Wednesday, January 20, 2016

How I Handle Leftovers

Whether you are in love with leftovers because you are a busy mom, or because you are environmentally conscious - if you are a penny saver or an earth saver - leftovers are the best!

What is nicer than a home-cooked meal that you didn't have to cook?

I didn't used to like leftovers at all, this has been a huge change in my thinking since starting Food $ense and begging to change my ideas and habits. 

We are starting a new little system that Joseph thought up one day when he was watching child after child open and close and open the fridge and then complain that there was nothing to eat. 

We have lots of notepads on the fridge that we keep track of things on - Menu Planning, Grocery Lists, assigned chores - all sorts of things. 

We are now trying to keep a list of the things that are in the fridge that are just waiting to be eaten!

Despite feeling crunched for time, Please Please take care to treat your food in a way that protects you family from foodborne illness.

There’s much more to the safe handling of leftovers than most people realize, and following a few simple tips can save you—and your loved ones—from illness.

Put leftovers in shallow containers to cool quickly
The center of that big pot of chili you stick in the fridge isn’t going to cool down within 2 hours, and that warm spot in the middle can allow bacteria to grow. The smaller the portion size, the faster it will cool in the refrigerator. And when you go to heat it up in the microwave, it will heat much more quickly and evenly too. [USDA recommends packing leftovers so that they are less than 2 inches deep.]

Putting leftovers into smaller containers or into individual serving containers means that there is less heating / cooling / reheating cycles and therefore less danger.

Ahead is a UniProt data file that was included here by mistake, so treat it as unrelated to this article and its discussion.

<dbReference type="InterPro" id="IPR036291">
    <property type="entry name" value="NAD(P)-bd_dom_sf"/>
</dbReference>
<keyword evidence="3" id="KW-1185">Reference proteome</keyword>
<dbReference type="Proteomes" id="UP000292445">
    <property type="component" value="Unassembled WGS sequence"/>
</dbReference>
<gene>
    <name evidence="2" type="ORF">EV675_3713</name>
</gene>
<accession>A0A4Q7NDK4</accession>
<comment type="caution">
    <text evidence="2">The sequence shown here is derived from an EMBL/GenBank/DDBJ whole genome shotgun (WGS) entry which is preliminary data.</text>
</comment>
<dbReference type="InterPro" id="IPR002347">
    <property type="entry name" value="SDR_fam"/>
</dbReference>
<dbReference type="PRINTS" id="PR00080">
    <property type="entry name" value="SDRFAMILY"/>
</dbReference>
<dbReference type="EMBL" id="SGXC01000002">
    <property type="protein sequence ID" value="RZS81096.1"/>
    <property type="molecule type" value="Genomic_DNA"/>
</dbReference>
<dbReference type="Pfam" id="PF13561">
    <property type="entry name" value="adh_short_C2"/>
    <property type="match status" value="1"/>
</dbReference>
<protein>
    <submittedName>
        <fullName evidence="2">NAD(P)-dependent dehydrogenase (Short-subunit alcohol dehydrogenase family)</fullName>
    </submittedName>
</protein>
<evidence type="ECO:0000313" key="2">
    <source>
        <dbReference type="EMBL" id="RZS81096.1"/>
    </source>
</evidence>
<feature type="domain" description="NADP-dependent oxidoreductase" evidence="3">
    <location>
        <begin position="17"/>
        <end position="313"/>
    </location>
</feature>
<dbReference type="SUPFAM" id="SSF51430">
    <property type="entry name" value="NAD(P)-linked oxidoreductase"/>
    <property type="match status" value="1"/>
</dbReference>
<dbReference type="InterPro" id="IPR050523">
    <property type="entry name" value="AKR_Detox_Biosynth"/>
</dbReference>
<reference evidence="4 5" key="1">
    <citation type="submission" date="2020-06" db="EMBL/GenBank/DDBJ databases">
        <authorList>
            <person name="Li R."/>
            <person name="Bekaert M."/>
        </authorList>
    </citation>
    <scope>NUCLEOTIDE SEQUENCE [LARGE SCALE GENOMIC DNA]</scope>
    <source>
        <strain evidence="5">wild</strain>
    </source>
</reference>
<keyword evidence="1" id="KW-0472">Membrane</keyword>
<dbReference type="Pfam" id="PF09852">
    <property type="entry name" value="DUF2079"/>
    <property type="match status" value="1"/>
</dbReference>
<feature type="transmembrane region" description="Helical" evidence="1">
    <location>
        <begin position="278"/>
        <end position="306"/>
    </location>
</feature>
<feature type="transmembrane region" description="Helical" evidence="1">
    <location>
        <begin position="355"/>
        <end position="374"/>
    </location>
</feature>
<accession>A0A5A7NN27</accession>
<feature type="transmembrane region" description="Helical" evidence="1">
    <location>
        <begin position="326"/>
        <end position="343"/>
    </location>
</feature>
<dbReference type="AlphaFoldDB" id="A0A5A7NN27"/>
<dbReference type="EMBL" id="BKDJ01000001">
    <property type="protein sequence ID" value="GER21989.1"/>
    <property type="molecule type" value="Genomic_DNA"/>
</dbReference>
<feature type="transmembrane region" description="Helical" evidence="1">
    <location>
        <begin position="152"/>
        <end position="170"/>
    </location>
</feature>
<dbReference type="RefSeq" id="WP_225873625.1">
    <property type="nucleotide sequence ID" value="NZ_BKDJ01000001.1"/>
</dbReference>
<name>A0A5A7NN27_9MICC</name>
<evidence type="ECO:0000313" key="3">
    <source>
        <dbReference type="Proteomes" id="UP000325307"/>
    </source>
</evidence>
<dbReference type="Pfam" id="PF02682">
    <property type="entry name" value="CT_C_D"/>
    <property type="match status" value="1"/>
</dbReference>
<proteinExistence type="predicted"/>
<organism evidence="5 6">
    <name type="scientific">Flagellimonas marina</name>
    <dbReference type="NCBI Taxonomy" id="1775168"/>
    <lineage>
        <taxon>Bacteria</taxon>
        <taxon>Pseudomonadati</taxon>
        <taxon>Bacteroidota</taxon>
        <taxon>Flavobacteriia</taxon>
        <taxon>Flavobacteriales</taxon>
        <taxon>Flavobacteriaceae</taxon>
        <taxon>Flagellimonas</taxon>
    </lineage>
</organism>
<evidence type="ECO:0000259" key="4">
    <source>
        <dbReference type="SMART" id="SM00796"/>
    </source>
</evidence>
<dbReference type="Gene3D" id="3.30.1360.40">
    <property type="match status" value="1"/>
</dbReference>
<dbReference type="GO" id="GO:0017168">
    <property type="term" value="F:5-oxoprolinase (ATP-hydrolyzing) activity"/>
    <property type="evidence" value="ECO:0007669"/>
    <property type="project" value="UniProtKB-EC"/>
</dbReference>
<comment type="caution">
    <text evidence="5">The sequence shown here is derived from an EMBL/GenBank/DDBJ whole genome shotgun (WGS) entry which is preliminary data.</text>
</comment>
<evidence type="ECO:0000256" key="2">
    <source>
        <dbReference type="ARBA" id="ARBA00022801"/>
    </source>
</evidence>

Refrigerate within 2 hours
Bacteria grow rapidly at warm temperatures, and after just a few hours can reach levels that can cause illness. Refrigeration slows the growth of bacteria.  The recommended temperature for your fridge is 40 °F or below (use an appliance thermometer to see how cold it is).

Foods should be refrigerated within 2 hours of preparation. Even though it may seem energy efficient to let foods cool down on the counter before sticking them in the fridge, there can be a risk if they are left out too long.

Reheat thoroughly
The microwave is just another way to heat food. The microwaves bounce around and literally “excite” the food. However, the microwaves may not hit every part of the food evenly. In foods with multiple ingredients (like a casserole) some ingredients may get more “heated” than others.

It’s really important that all parts of reheated food reach 165 °F before they are eaten. There are a few ways to ensure this happens:

  • Stir the food in the middle of heating;
  • Let the food sit for a few minutes after it finishes in the microwave to ensure the food cooks evenly. During this “standing time,” the cold parts of the food will absorb some heat from the hotter portions. Many microwave meals recommend this, so pay attention to microwave instructions.
  • After the “standing time,” check the food with a food thermometer.